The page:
Available Now! (click cover)

America's Counter-Revolution
The Constitution Revisited

From the back cover:

This book challenges the assumption that the Constitution was a landmark in the struggle for liberty. Instead, Sheldon Richman argues, it was the product of a counter-revolution, a setback for the radicalism represented by America’s break with the British empire. Drawing on careful, credible historical scholarship and contemporary political analysis, Richman suggests that this counter-revolution was the work of conservatives who sought a nation of “power, consequence, and grandeur.” America’s Counter-Revolution makes a persuasive case that the Constitution was a victory not for liberty but for the agendas and interests of a militaristic, aristocratic, privilege-seeking ruling class.

Sunday, November 05, 2006

No Vote, But a Party Nonetheless

I won't be voting Tuesday. I'm not sure if voting is immoral exactly, but it does make me feel dirty. It's one thing to pick someone to represent me, but it's an entirely different thing for me to pick someone to represent you. So I won't be so presumptuous as to do that.

Neverthelelss, I am rooting for a virtual clean sweep of the Republicans (the exception being Ron Paul). Politicians understand only one thing: defeat at the polls. The War Party needs some severe disciplining, so you know what that means.

I suffer no delusions about the Democrats. They have failed to act like an opposition party on the war and related civil-liberty assaults, and their domestic program is horrendous (though not much different from Geroge II's). But I like gridlock when it's the best alternative available. The best government is no government. The second best is divided government.

So go Dems! I'll be ready to celebrate Tuesday night.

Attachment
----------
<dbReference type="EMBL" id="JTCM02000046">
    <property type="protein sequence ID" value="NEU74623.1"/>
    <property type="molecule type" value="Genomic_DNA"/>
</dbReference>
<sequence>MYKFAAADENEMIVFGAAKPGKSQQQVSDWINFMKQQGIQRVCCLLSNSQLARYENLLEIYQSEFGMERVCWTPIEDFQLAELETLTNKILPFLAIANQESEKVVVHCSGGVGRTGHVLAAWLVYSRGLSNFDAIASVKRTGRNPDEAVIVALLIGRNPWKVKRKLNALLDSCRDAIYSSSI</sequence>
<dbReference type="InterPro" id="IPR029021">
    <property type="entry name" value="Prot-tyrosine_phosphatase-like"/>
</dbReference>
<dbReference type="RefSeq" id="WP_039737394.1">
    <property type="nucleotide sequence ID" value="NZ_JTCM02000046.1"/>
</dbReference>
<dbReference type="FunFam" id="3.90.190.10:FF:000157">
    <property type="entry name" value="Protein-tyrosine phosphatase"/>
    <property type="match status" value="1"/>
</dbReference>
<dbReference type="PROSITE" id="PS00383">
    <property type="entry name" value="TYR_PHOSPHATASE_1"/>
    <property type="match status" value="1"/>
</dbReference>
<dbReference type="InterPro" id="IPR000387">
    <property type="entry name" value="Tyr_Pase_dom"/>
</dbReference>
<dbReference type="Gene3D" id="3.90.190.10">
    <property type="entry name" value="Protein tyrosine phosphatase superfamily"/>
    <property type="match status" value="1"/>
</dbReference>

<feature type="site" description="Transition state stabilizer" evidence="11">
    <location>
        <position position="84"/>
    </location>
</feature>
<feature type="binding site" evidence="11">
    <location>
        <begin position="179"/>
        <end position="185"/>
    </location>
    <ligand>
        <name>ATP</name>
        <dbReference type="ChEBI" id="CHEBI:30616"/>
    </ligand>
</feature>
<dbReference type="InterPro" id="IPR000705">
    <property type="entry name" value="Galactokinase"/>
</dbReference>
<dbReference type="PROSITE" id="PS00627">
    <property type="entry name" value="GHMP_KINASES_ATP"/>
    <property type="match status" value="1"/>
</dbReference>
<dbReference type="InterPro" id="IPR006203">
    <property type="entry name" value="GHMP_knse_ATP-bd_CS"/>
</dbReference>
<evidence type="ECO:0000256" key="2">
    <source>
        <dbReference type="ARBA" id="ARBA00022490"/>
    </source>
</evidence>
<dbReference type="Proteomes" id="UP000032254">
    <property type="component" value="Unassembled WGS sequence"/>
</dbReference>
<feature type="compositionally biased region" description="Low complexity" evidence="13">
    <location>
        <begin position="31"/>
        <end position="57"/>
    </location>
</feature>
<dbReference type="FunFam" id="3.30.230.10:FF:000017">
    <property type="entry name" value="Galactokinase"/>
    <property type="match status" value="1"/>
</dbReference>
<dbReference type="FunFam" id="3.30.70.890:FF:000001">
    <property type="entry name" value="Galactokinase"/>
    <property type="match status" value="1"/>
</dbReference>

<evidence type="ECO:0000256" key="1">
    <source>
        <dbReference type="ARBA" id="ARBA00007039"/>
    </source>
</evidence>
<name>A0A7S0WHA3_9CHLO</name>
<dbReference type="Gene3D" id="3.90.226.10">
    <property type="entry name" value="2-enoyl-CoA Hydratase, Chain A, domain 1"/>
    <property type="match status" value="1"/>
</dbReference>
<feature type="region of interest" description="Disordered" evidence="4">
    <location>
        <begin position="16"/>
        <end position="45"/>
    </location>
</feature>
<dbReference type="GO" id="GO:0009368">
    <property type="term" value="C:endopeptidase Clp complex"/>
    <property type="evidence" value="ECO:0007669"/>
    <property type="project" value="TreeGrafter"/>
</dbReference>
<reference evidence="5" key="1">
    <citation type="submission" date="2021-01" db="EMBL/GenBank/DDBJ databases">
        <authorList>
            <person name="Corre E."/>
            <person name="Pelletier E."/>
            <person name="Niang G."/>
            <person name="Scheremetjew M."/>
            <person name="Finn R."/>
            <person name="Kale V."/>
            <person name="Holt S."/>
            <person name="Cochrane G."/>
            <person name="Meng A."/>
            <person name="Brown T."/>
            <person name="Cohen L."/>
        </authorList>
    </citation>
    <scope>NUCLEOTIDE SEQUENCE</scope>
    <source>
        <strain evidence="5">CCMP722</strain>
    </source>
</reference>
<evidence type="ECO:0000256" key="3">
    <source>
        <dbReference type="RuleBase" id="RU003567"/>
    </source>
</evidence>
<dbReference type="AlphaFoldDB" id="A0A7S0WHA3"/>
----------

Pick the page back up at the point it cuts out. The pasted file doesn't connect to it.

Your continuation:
Larry Ruane said...

Excellent points, but what do you think about voting on referenda such as tax increases, rather than voting for individuals? I am not voting at all, even for those, but I'm just wondering what you think.

You might like the letter to the editor I had published in the Denver Post yesterday:

Every election season, we hear that if you don't vote, you have no right to complain. There may be reasons to vote, but this is not one of them. Here's an analogy. Suppose we agree to play poker, and you win $100 from me. Do I have a right to complain? Of course not. By agreeing to play, I am declaring myself "in the game," so I have to accept the outcome (assuming you didn't cheat). This is like voting; I am trying to win, realizing that I might lose. After all, I might have won $100 from you, instead of the other way around.

But suppose you invite me to play poker with you, but when I refuse, you me relieve me of $100 anyway. Then of course I have the right to complain! In fact, I can get you arrested, and force you to return my property!

The usual saying has it exactly backwards: If you do vote, you have no right to complain.

Sheldon Richman said...

Great letter, Larry!

I can see a difference in voting in referenda, since you are not picking a representative for someone else. On the other hand, adding to the turnout (however slightly), you are lending legitimacy to the very process. This may not be a killer argument, but it is a consideration to be weighed against the others. In the end, in most elections, your chance of determiing the outcome is less than your chance of being killed in a car accident on the way to the polls.

I do acknowledge that living in a state-saturated society, many choices are not ethically clear-cut.

John Markley said...

Excellent letter. I've always despised the "if you don't vote you can't complain" line of argument. It's quite a cozy set-up for statists; the antistatist is obliged to either submit and give his symbolic support to the state, or submit and keep his mouth shut. For the statists, it's win-win.